There is no debating the fact that the golden age of gaming has been and gone. As was covered in the last issue, the art of video game development is now, more often than not, squeezing every last cent out of consumers. This is why we see such an incredulous reaction when a game such as Cuphead is released. Art is often lost in modern game development, and what happens when a studio truly runs out of ideas? They remake/remaster a game. A remaster of a game is where an old game is given an upgrade to suit modern gaming, whether through graphical upgrades or simply increasing compatibility. This phenomenon has grown year on year in the games industry and, while not all games are simple cash-grabs, some stand out more than others. As gamers, we thrive off nostalgia. My favourite game of all-time will always be Star Wars Battlefront 2 (2005). This was a complete shooting game set in the Star Wars universe and there were simply no flaws in the game, or so I recall, because this game was a huge part of my childhood. The issue here is that these game developers have, at times, taken advantage of our rose-tinted glasses and exploited our love for these games for the sake of some extra cash.
Gaming began so simply, with the most recognisable early game being Pong, a simple black and white table tennis game that was released in 1972. This early period of gaming is often known as the Golden Age, where home consoles were not economical, and most gaming took place in Arcades. The impact of games from this era cannot be overstated, seeing as most of these games are still played today. Pac-Man, Donkey Kong, Space Invaders, Asteroids, the list goes on! Arcades were at their most popular from the late 70s through to the early 80s. By 1981, the arcade video game industry was worth $8 billion, or $21.5 billion when adjusted for inflation. Advances in home video game technology during the late ‘80s led to the popularity of arcades fading. These simple 2-D games still hold great pop cultural significance, with god knows how many Pac-Man themed snap-backs and key chains you can buy that try to pass themselves off as merchandise.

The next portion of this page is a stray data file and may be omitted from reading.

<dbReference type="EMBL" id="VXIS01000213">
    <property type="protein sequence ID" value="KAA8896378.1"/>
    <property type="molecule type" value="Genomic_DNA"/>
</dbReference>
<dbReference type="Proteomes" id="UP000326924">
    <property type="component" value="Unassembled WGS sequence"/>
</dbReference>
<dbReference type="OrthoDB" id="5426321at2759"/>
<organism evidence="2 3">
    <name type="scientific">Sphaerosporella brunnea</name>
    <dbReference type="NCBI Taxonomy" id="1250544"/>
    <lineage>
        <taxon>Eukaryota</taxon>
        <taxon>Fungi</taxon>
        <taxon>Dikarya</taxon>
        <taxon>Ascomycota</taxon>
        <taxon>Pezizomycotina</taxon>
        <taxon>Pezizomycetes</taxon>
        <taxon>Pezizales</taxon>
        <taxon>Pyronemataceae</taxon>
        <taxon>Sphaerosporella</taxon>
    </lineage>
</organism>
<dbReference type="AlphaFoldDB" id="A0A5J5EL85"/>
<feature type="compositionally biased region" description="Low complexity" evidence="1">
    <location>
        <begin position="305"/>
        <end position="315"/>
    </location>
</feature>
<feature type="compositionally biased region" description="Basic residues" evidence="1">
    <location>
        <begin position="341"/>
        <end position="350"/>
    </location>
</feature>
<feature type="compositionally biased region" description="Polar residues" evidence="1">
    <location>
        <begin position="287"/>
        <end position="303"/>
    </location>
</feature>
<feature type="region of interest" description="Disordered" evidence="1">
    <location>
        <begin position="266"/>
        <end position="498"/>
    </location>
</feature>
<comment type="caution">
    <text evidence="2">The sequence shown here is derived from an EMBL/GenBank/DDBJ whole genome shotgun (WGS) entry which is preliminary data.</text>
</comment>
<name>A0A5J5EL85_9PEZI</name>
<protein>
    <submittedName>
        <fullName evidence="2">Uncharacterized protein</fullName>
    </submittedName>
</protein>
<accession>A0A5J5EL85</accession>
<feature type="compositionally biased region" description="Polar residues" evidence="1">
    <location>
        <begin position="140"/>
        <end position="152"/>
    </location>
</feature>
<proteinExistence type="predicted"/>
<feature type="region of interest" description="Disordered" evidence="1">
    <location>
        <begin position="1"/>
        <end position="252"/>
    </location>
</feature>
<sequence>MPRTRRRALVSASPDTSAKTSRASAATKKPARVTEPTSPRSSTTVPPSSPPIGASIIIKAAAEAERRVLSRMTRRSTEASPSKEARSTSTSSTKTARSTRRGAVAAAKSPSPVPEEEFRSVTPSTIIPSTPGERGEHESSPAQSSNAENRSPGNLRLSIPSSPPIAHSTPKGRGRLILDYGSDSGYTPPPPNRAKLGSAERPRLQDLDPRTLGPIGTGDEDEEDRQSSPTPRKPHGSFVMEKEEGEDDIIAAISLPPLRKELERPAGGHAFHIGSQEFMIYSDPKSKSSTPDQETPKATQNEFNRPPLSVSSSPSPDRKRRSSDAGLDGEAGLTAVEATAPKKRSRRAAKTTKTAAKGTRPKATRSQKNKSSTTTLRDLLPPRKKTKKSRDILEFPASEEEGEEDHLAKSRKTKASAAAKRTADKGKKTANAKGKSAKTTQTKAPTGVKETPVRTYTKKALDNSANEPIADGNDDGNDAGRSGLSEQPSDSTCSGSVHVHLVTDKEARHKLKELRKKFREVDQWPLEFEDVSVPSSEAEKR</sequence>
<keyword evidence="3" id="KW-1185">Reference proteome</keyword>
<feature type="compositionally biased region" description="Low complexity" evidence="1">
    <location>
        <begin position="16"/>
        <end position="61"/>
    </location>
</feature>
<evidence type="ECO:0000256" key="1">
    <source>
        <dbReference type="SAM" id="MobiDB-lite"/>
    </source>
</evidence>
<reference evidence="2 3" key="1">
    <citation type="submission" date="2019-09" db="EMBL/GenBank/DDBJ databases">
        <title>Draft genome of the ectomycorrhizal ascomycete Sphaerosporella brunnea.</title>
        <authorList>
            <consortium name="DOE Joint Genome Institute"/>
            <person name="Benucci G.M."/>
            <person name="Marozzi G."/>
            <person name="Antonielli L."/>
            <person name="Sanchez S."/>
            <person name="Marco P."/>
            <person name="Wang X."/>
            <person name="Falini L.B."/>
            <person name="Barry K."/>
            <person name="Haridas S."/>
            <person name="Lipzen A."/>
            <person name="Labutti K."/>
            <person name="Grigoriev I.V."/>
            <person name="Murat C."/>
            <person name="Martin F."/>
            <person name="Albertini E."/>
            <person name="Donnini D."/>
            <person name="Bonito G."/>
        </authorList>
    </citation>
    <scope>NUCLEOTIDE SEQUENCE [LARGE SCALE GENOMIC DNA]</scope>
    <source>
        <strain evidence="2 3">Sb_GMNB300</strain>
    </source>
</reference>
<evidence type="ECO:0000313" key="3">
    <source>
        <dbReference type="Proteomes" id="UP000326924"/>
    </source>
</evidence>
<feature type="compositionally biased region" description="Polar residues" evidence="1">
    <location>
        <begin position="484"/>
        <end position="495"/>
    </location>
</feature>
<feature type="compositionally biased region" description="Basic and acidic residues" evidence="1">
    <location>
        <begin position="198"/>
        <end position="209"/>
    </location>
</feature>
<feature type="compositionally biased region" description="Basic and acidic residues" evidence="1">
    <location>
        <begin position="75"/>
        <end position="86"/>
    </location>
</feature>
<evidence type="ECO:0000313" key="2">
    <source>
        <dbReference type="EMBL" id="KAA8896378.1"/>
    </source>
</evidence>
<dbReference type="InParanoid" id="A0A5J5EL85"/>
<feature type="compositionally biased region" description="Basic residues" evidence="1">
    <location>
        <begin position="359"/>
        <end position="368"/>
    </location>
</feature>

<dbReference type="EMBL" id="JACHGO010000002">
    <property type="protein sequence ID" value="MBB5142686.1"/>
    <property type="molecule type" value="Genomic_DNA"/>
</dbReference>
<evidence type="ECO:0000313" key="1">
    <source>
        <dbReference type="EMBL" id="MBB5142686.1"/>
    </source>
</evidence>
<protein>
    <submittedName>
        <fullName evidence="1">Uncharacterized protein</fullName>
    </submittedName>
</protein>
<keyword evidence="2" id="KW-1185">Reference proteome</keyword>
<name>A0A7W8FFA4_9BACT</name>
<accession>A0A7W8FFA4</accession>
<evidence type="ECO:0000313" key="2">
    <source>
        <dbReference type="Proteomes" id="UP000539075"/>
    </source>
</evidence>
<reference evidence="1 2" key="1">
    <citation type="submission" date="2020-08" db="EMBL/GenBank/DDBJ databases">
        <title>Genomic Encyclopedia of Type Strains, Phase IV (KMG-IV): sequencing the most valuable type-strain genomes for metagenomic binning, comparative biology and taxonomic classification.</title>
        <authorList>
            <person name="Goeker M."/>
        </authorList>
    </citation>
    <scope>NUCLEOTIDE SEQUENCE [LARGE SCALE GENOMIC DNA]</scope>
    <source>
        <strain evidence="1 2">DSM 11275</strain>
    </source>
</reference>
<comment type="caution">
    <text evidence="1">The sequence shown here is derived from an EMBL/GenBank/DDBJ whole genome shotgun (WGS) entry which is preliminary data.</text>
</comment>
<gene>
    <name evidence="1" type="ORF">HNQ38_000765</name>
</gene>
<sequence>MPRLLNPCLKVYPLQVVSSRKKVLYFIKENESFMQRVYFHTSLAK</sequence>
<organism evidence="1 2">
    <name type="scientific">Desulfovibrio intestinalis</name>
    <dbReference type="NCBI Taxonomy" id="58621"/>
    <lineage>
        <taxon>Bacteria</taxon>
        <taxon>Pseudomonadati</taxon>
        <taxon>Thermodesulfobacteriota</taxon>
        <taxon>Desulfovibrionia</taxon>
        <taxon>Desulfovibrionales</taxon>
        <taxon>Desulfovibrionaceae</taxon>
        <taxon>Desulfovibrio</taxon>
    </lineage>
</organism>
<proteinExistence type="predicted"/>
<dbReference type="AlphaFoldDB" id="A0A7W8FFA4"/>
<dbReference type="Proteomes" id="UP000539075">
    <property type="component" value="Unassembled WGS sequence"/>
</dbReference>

The original Pac-Man game, as in the arcade booth, has seen 12 separate releases, each for a new price, with the first release being in 1980 and the latest official release of the exact same game coming in 2010. That’s not to count the various spin-offs, such as Mrs Pac-Man, Baby Pac-Man, Professor Pac-Man, Jr Pac-Man, Pac-Man Battle Royale and Pac-Man Kart Rally (these are all real games, google them). The same can be seen for many other iconic characters, Mario, Sonic, Crash Bandicoot, and so on. Even non-gaming industries have leaped on this Pac-Man bandwagon! The Adam Sandler ‘movie’ Pixels used Pac-Man in attempt to boost sales in Asia and amongst children. There have been 49 different Pac-Man games released. Let us not forget that this is a game about a character loosely based off of a Hockey Puck eating tiny Eucharists while running away from ghosts, one of which is named Clyde.
Game Freak, the developers of Pokémon are another serial offender in another category of shame, the HD remake. It is fully expected that they will remake each game. Pokémon games are released in ‘Generations’ where a new generation of games means a new generation of Pokémon, so far they have released 8 Generations, remade each of the first 3 Gens and now they are remaking the first Generation again. While no one is complaining, you can’t help but feel like whenever they run out of ideas they just throw their good ones into a HD remaster and spend their evenings bathing in the cold hard cash of millions. This is not an uncommon thing. In 2015 a 2-year old Deadpool game was remastered in order to try and force some sales off the back of the excellent film. There was no major graphical update, no real change of any sort of meaning, but the developers expected us to just throw our money at them again.
Not all HD remasters are the spawn of Satan himself; saying that would be silly. I personally very much enjoyed the HD remaster of the Crash Bandicoot series and increased compatibility with modern software can only be a good thing, but where does it end? Developers are in an unusual monopoly here. When I buy a DVD, there is no real reason that I should ever need to pay to watch that film again, nor should I. Sure, I might want to buy the Blu-Ray so that I can watch Big Momma’s House 3 in ‘jaw-dropping HD’, but no one is forcing me to do so. That is not always the case in video games. If I buy a PlayStation 4, then the only way that I can play Crash Bandicoot is by paying another €60 on the game. There is no backwards-compatibility, there is no other option, and what if there is no HD remaster?
I’m not asking for the latest titles, such as FIFA 19 and Assassin’s Creed 5, for free as part of a subscription service, all I’m asking for is a service to offer us that glimpse at nostalgia, that look at what came before, that one game of Star Wars Battlefront (2005), without making us jump through hoops. We’ve all felt nostalgic for an old film, song or tv show, but there is no Netflix for gamers. There is no Spotify. There are no options. The game developers know that they have us over a barrel and are happy to keep it that way. It should be noted that there have been announcements of streaming services, but I will believe it when I see it. If EA could make games half as good as they market them, then the games would be twice as good as they actually are. As for Microsoft’s streaming service, they still haven’t been able to launch Hololens, a mixed reality headset announced before the Oculus Rift. These are positive changes, but we long for more extensive and greater choice for gamers everywhere. Imagine trying to play Wheatus’ ‘Teenage Dirtbag’ on Spotify and then it asks you to insert the CD. Without a Netflix style streaming service then modern gaming will remain unapproachable and overly expensive.